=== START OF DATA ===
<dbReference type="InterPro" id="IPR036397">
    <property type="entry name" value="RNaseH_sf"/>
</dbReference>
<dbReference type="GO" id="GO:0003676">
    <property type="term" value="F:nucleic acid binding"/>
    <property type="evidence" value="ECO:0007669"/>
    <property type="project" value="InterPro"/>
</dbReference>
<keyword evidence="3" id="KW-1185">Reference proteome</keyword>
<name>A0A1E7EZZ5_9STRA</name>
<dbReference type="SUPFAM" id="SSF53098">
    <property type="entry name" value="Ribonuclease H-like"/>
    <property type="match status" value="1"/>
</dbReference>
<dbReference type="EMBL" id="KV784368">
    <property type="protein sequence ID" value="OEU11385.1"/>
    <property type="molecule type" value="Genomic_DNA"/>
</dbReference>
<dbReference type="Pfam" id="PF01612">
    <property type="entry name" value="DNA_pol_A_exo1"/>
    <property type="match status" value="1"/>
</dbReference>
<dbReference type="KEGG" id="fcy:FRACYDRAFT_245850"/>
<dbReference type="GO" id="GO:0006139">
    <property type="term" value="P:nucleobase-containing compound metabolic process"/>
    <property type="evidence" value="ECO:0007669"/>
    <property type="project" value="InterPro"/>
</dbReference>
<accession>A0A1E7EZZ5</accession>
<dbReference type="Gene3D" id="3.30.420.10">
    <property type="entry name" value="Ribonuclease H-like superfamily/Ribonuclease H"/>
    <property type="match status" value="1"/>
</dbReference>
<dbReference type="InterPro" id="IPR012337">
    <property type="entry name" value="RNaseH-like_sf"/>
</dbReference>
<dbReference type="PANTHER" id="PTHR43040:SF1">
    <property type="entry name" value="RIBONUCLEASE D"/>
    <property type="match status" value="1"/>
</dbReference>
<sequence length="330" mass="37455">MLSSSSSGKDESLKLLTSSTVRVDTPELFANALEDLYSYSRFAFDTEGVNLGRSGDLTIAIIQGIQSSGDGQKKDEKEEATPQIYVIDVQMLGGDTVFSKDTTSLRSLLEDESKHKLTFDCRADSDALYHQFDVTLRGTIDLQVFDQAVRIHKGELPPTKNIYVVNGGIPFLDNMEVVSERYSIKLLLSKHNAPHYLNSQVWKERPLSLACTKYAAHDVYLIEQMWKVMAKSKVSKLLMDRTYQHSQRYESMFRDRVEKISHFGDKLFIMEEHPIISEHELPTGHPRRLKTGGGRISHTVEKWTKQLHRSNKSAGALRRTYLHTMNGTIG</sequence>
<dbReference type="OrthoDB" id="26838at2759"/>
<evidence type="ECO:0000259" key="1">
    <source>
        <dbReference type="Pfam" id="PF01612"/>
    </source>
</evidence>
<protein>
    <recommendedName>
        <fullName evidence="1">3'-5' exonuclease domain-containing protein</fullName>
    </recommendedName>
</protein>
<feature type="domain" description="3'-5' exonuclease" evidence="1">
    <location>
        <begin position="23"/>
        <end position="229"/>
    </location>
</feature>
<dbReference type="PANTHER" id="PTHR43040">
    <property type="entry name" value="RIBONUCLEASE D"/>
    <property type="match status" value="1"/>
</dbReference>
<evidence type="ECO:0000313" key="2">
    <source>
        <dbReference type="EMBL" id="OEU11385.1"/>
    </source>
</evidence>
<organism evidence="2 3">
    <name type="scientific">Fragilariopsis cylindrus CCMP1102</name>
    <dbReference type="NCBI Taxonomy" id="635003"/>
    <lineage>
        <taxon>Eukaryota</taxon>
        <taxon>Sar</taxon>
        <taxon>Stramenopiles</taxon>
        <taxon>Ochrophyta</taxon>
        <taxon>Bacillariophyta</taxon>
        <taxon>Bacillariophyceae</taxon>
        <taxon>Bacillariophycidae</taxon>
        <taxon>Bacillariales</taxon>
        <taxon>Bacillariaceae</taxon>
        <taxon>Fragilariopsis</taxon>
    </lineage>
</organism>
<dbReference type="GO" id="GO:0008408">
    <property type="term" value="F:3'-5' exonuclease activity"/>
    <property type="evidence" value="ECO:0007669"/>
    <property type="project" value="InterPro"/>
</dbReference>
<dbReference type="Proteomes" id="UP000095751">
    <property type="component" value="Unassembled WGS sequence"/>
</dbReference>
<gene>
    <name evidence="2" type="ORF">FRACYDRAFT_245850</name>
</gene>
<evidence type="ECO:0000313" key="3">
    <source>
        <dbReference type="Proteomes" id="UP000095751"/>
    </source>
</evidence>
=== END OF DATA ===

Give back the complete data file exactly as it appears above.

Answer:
<dbReference type="InterPro" id="IPR036397">
    <property type="entry name" value="RNaseH_sf"/>
</dbReference>
<dbReference type="GO" id="GO:0003676">
    <property type="term" value="F:nucleic acid binding"/>
    <property type="evidence" value="ECO:0007669"/>
    <property type="project" value="InterPro"/>
</dbReference>
<keyword evidence="3" id="KW-1185">Reference proteome</keyword>
<name>A0A1E7EZZ5_9STRA</name>
<dbReference type="SUPFAM" id="SSF53098">
    <property type="entry name" value="Ribonuclease H-like"/>
    <property type="match status" value="1"/>
</dbReference>
<dbReference type="EMBL" id="KV784368">
    <property type="protein sequence ID" value="OEU11385.1"/>
    <property type="molecule type" value="Genomic_DNA"/>
</dbReference>
<dbReference type="Pfam" id="PF01612">
    <property type="entry name" value="DNA_pol_A_exo1"/>
    <property type="match status" value="1"/>
</dbReference>
<dbReference type="KEGG" id="fcy:FRACYDRAFT_245850"/>
<dbReference type="GO" id="GO:0006139">
    <property type="term" value="P:nucleobase-containing compound metabolic process"/>
    <property type="evidence" value="ECO:0007669"/>
    <property type="project" value="InterPro"/>
</dbReference>
<accession>A0A1E7EZZ5</accession>
<dbReference type="Gene3D" id="3.30.420.10">
    <property type="entry name" value="Ribonuclease H-like superfamily/Ribonuclease H"/>
    <property type="match status" value="1"/>
</dbReference>
<dbReference type="InterPro" id="IPR012337">
    <property type="entry name" value="RNaseH-like_sf"/>
</dbReference>
<dbReference type="PANTHER" id="PTHR43040:SF1">
    <property type="entry name" value="RIBONUCLEASE D"/>
    <property type="match status" value="1"/>
</dbReference>
<sequence length="330" mass="37455">MLSSSSSGKDESLKLLTSSTVRVDTPELFANALEDLYSYSRFAFDTEGVNLGRSGDLTIAIIQGIQSSGDGQKKDEKEEATPQIYVIDVQMLGGDTVFSKDTTSLRSLLEDESKHKLTFDCRADSDALYHQFDVTLRGTIDLQVFDQAVRIHKGELPPTKNIYVVNGGIPFLDNMEVVSERYSIKLLLSKHNAPHYLNSQVWKERPLSLACTKYAAHDVYLIEQMWKVMAKSKVSKLLMDRTYQHSQRYESMFRDRVEKISHFGDKLFIMEEHPIISEHELPTGHPRRLKTGGGRISHTVEKWTKQLHRSNKSAGALRRTYLHTMNGTIG</sequence>
<dbReference type="OrthoDB" id="26838at2759"/>
<evidence type="ECO:0000259" key="1">
    <source>
        <dbReference type="Pfam" id="PF01612"/>
    </source>
</evidence>
<protein>
    <recommendedName>
        <fullName evidence="1">3'-5' exonuclease domain-containing protein</fullName>
    </recommendedName>
</protein>
<feature type="domain" description="3'-5' exonuclease" evidence="1">
    <location>
        <begin position="23"/>
        <end position="229"/>
    </location>
</feature>
<dbReference type="PANTHER" id="PTHR43040">
    <property type="entry name" value="RIBONUCLEASE D"/>
    <property type="match status" value="1"/>
</dbReference>
<evidence type="ECO:0000313" key="2">
    <source>
        <dbReference type="EMBL" id="OEU11385.1"/>
    </source>
</evidence>
<organism evidence="2 3">
    <name type="scientific">Fragilariopsis cylindrus CCMP1102</name>
    <dbReference type="NCBI Taxonomy" id="635003"/>
    <lineage>
        <taxon>Eukaryota</taxon>
        <taxon>Sar</taxon>
        <taxon>Stramenopiles</taxon>
        <taxon>Ochrophyta</taxon>
        <taxon>Bacillariophyta</taxon>
        <taxon>Bacillariophyceae</taxon>
        <taxon>Bacillariophycidae</taxon>
        <taxon>Bacillariales</taxon>
        <taxon>Bacillariaceae</taxon>
        <taxon>Fragilariopsis</taxon>
    </lineage>
</organism>
<dbReference type="GO" id="GO:0008408">
    <property type="term" value="F:3'-5' exonuclease activity"/>
    <property type="evidence" value="ECO:0007669"/>
    <property type="project" value="InterPro"/>
</dbReference>
<dbReference type="Proteomes" id="UP000095751">
    <property type="component" value="Unassembled WGS sequence"/>
</dbReference>
<gene>
    <name evidence="2" type="ORF">FRACYDRAFT_245850</name>
</gene>
<evidence type="ECO:0000313" key="3">
    <source>
        <dbReference type="Proteomes" id="UP000095751"/>
    </source>
</evidence>